Business in brief, Sept. 25, 2018
Santa Fe’s GDP up in 2017
The total value of goods and services produced in Santa Fe increased by 1.7 percent in 2017 over the previous year, according to the federal Bureau of Economic Analysis.
The city ranked 191st out of 312 metropolitan areas by the increase in area gross domestic product, according to the bureau report released Sept. 18. GDP in Santa Fe last year amounted to $7.26 billion.
The largest gains in local business came in the information sector, which increased the value of its output by 1.17 percent over the previous year; the category that includes finance, insurance and real estate, including rentals, increased the value of its services by 1.07 percent.
In two other categories, total values increased by less than 1 percent. Professional and business services were up 0.45 percent; the category that includes arts, entertainment, recreation, recreation, accommodation and food services increased its value by 0.12 percent over the previous year, according to the bureau.
Output in nine other categories, from natural resources and mining, to educational services and health care, to government, manufacturing and construction, all declined by less than 1 percent.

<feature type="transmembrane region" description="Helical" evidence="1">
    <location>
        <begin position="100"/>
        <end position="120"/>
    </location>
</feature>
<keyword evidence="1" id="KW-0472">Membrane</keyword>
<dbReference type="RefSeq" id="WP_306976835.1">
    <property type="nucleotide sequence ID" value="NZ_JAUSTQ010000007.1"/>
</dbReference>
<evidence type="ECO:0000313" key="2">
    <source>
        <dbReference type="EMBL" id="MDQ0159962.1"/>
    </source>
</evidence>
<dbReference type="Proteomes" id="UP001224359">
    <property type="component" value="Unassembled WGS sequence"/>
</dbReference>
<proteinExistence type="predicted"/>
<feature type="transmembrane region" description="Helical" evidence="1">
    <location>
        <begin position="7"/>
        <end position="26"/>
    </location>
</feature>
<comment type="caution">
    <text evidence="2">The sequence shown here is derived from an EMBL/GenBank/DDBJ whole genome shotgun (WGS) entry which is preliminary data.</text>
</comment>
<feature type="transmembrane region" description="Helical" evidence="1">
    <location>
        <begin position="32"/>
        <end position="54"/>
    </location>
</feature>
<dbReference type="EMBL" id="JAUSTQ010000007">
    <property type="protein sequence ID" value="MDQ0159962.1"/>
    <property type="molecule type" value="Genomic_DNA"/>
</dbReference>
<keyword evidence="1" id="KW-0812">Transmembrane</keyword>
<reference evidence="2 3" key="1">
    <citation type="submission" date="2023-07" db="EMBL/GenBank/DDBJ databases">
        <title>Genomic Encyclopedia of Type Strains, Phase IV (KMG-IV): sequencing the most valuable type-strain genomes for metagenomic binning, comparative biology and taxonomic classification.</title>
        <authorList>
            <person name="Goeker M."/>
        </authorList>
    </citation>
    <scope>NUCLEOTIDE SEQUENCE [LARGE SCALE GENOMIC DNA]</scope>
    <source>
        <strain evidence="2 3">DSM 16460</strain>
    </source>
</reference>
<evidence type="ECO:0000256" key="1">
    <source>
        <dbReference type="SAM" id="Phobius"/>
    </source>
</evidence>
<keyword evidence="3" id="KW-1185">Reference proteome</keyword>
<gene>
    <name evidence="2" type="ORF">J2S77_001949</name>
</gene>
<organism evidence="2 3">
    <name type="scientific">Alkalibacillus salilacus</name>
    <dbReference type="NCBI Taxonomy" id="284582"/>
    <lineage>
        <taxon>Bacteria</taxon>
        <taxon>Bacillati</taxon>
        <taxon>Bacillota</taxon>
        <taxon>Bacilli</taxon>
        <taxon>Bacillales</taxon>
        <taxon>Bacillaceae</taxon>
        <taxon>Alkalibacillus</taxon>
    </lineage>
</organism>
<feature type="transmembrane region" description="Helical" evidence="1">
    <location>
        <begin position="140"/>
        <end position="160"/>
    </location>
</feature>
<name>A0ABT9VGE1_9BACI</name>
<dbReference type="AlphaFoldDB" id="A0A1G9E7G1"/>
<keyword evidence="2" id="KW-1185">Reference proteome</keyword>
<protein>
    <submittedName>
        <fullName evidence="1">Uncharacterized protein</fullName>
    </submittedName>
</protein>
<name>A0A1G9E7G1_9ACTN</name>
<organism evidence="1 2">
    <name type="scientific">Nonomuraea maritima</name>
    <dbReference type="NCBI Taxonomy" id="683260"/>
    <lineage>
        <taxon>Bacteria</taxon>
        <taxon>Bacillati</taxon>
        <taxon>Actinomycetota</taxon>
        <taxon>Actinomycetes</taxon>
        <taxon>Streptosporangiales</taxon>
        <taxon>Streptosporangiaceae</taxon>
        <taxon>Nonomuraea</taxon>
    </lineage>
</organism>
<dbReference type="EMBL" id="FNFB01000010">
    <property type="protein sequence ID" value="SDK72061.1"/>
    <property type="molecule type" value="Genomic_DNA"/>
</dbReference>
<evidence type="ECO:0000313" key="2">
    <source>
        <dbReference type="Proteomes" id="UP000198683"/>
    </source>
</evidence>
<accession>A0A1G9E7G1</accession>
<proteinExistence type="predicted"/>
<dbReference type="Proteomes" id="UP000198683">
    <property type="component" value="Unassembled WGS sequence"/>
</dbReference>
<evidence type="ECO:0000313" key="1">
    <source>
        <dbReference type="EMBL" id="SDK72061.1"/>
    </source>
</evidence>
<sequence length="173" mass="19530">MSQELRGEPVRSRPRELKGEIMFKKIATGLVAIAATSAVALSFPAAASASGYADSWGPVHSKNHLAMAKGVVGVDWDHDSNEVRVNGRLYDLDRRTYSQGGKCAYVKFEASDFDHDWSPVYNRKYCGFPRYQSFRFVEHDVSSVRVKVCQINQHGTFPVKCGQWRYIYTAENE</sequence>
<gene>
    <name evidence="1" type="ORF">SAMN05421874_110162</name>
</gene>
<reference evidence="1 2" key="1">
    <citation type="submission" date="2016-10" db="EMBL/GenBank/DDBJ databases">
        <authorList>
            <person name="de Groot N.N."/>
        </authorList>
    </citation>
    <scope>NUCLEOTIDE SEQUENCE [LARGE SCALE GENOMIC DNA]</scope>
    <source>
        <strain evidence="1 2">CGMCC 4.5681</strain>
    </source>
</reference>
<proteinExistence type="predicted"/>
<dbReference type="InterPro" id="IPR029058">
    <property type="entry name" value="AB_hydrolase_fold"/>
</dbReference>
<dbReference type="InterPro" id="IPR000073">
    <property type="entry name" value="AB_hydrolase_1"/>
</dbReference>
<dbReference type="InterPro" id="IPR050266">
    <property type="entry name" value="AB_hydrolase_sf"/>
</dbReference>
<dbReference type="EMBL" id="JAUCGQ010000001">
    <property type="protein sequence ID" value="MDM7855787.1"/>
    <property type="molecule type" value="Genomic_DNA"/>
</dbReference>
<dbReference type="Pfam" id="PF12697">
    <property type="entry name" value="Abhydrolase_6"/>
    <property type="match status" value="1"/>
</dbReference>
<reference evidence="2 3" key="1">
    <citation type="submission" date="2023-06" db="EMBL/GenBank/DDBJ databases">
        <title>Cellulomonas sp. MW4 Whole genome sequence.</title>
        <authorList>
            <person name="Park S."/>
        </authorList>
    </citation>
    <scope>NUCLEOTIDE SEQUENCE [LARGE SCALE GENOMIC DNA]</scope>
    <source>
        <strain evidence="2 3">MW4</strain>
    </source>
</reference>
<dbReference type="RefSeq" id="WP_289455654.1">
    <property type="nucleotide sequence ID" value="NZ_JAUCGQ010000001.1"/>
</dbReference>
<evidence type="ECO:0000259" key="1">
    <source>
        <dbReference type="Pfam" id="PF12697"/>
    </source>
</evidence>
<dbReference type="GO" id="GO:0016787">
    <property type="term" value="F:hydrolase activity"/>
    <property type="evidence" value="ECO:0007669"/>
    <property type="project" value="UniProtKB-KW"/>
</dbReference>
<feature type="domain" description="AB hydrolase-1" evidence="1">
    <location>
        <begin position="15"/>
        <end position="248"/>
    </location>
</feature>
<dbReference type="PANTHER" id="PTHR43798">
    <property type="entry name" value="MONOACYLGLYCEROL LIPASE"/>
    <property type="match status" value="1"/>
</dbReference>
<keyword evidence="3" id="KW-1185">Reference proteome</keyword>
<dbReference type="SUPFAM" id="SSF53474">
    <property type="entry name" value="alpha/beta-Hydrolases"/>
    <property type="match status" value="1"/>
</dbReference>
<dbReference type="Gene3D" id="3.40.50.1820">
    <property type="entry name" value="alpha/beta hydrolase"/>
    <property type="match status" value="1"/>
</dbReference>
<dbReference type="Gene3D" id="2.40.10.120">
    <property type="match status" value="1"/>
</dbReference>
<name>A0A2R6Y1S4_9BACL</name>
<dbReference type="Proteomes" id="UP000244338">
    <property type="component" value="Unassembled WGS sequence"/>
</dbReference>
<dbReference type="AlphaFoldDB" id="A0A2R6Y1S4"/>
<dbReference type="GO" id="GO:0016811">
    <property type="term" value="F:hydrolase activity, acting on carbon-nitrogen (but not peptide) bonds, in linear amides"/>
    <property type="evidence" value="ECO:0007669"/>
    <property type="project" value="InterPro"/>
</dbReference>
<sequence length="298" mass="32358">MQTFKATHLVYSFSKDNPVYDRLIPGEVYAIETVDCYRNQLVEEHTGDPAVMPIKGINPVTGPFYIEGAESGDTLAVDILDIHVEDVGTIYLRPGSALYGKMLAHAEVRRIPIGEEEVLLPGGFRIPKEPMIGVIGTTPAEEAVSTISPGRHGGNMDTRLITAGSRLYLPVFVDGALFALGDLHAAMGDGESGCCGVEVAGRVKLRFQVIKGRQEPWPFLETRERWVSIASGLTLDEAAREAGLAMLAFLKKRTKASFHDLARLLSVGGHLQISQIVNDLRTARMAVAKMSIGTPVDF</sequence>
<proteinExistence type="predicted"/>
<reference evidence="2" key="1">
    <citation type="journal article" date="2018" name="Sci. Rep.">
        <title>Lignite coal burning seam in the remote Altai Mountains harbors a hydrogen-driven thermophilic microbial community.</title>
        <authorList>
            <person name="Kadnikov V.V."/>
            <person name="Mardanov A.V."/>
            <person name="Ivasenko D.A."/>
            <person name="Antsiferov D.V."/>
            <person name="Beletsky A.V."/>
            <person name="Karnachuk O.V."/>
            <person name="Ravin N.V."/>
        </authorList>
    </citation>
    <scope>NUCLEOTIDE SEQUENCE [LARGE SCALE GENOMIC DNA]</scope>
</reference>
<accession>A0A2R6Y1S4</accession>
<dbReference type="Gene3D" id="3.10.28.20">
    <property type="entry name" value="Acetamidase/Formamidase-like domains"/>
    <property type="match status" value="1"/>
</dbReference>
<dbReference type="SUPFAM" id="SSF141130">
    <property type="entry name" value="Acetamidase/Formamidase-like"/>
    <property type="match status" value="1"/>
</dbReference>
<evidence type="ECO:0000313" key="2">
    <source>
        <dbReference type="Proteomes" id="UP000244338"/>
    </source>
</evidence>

Santa Fe GDP, measured in current dollars, in 2017 was the highest it has been the past five years. The previous high, $6.98 billion, was measured in 2016, according to the bureau.
The Santa Fe metro area ranked 249th out of 312 in the total value of its GDP last year.
Avisa BreathTest in UNM, Detroit trial
Avisa Pharma Inc. of Santa Fe is going for a second round of investments to fund continuing development of its BreathTest device that detects a wide range of respiratory infections.
The device is being tested in emergency departments at the University of New Mexico medical centers in Albuquerque and Rio Rancho and the Henry Ford Hospital in Detroit, said Avisa CEO David Joseph.
Results of the study are due in December, according to an Avisa news release. The next phase is a larger trial involving 10 to 15 sites and, if successful, approval for commercial use by the U.S. Food and Drug Administration, Joseph said. If all goes as planned, the device could be approved for use by 2022, he said.
Meanwhile, Avisa Pharma is looking to raise $15 million to keep BreathTest on track to FDA approval, Joseph said.
The UNM and Detroit trials are testing the device’s ability to detect pneumonia pathogens in patients being treated in emergency departments. Pneumonia is the leading cause of infectious disease-related hospitalization in the United States.
Pneumonia is treated using broad spectrum antibiotics, Joseph said. However, overuse of those antibiotics results in pathogens becoming more resistant. The BreathTest device is a more accurate test and allows clinicians to use those antibiotics more sparingly, he said.
The New Mexican